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If t=0 how does a photon get absorbed?

  1. Dec 15, 2014 #1
    There are many things that confuse me, my wife, my job, but at the moment, mostly a photon.

    I am a photon, t=0, since v=c. Ok, but t=0 is accurate to infinity to the power of infinity, for a photon. it doesn't even aproche infinity, it starts there.

    To be causal, in any other inertial frame (and for simplicity, let's say all frames are inertial in this thought expiriment) t= time for photon to get to some destination for that destinations observer (or electron, maybe). In other words, the light cone of the photon.

    === edit for clarity ===
    inertial frame, as i understand it, is a non-accelerating frame
    === end edit ===

    So that kind of explains wave particle duality of photons, the photon experiances being everywhere it could be, until it interacts with something (decay, electron, etc...)

    *BUT* if t=0, how in the physics does it manage to do anything? are photons the same sort of thing as shadows (for instance, cast by a planet, onto a moon, traveling at ftl speed)? if not, should they be subject to a slowdown, even of less then a plank length, to allow thier clocks to tick, for some interaction?

    If t=0, and v=c, isn't your experiance equal to being the aether, or maybe the vacuum energy? and isn't any observer going to at best notice an increase or decrease (depending on the math) in vacuum energe, over time - as more and more photons (gravitrons, etc...) become the aether across thier light cone.

    Shouldn't c be some "perfect speed", and the actual speed of light in a perfect vacuum be something slightly smaller?

    Maybe it's because they interact in space, while t=0, but in that case, shouldn't light always interact with the first potential suitor?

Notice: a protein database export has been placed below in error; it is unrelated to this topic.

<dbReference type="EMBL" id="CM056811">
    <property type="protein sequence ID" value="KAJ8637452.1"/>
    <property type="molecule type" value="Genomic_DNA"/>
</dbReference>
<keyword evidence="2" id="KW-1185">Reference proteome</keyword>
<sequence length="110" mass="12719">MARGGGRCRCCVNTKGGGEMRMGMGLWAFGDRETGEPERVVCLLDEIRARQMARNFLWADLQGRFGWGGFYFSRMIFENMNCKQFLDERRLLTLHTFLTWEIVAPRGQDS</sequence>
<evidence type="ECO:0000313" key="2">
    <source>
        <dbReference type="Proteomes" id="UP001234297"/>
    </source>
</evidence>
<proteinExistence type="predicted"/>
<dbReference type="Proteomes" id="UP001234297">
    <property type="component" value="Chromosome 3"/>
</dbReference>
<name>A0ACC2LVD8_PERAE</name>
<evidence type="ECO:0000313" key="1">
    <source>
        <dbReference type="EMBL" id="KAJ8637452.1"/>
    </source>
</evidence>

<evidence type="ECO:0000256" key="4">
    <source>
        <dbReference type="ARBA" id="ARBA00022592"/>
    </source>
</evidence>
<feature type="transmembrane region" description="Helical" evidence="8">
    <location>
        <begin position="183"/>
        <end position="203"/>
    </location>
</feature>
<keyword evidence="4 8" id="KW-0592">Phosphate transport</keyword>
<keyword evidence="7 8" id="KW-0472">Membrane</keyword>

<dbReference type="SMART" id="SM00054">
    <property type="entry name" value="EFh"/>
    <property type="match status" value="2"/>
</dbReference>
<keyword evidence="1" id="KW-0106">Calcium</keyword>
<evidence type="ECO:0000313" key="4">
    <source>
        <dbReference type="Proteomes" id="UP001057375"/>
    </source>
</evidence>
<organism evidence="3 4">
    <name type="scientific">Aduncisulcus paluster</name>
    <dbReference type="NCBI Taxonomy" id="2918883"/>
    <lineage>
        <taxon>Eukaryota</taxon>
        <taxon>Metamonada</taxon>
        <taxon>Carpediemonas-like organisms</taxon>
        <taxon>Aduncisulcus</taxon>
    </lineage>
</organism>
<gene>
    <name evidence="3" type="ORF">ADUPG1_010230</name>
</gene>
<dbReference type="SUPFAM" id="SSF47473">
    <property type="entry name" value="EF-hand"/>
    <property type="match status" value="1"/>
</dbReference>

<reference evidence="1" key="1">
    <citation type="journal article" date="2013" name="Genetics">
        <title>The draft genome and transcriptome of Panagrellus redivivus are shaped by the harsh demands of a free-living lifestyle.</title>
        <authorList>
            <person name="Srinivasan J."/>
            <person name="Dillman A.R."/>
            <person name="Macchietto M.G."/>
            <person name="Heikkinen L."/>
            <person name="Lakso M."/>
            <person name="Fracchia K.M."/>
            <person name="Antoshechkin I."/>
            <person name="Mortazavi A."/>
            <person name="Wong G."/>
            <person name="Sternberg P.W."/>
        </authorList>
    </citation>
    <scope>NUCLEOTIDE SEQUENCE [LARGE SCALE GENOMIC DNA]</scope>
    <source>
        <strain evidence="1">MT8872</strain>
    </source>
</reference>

Anywho, my first post here, many internet searches deep, minimal university experiance in the field, but please include both formulas and plain explinations or examples... no need to turn on spell check thoguh :P Appologies :)

    Also, not interested in 'you can't go luminal' replies, we are talking zero rest mass here, and my confution comes from zero ~time~ to interact, or be causal. For both photons, and wife XD
    Last edited: Dec 15, 2014
  2. jcsd
  3. Dec 15, 2014 #2


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    Time is what a clock measures. You can't build a clock out of just photons, you need something with mass to build a clock. Something with mass cannot go at the speed of light. Therefore, time does not apply to a photon. It's not that time is zero for a photon, the concept is meaningless. So don't waste your time trying to analyze time for a photon. (You cannot be a photon.)
  4. Dec 15, 2014 #3
    If I understand you correctly, the photon has no understanding of time, but the X that absorbes it, at least has an understanding of space, related to that photon, and causal enough... So a photon will travel it's light cone at it's t=0, and an absorber of the photon willl simply be the first "space" that a photon could be causal too.

    In that case, shouldn't every atom in the visible universe contribute to distortions of light, and other causal effects?

    Perhaps that question answers my dilemma.
  5. Dec 15, 2014 #4


    Staff: Mentor

  6. Dec 15, 2014 #5


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    If you understood me correctly, you wouldn't repeat your mistake in bold.

    That question is incomprehensible to me. Even without considering what you said before your question, why do you bring up "every atom in the visible universe" and what are "distortions of light"?

    It seems to me that you are really trying to understand an issue with quantum mechanics using Special Relativity, is that correct?
  7. Dec 15, 2014 #6
    Thanks DaleSpam, your reply explains why it's an unusual question.

    And thanks ghwellsjr, I was unable to understand your first attempt, but I think I get it now :) If t=0, or v=v=c=0 (as in Dale's link), then a lot of non-sense happends.
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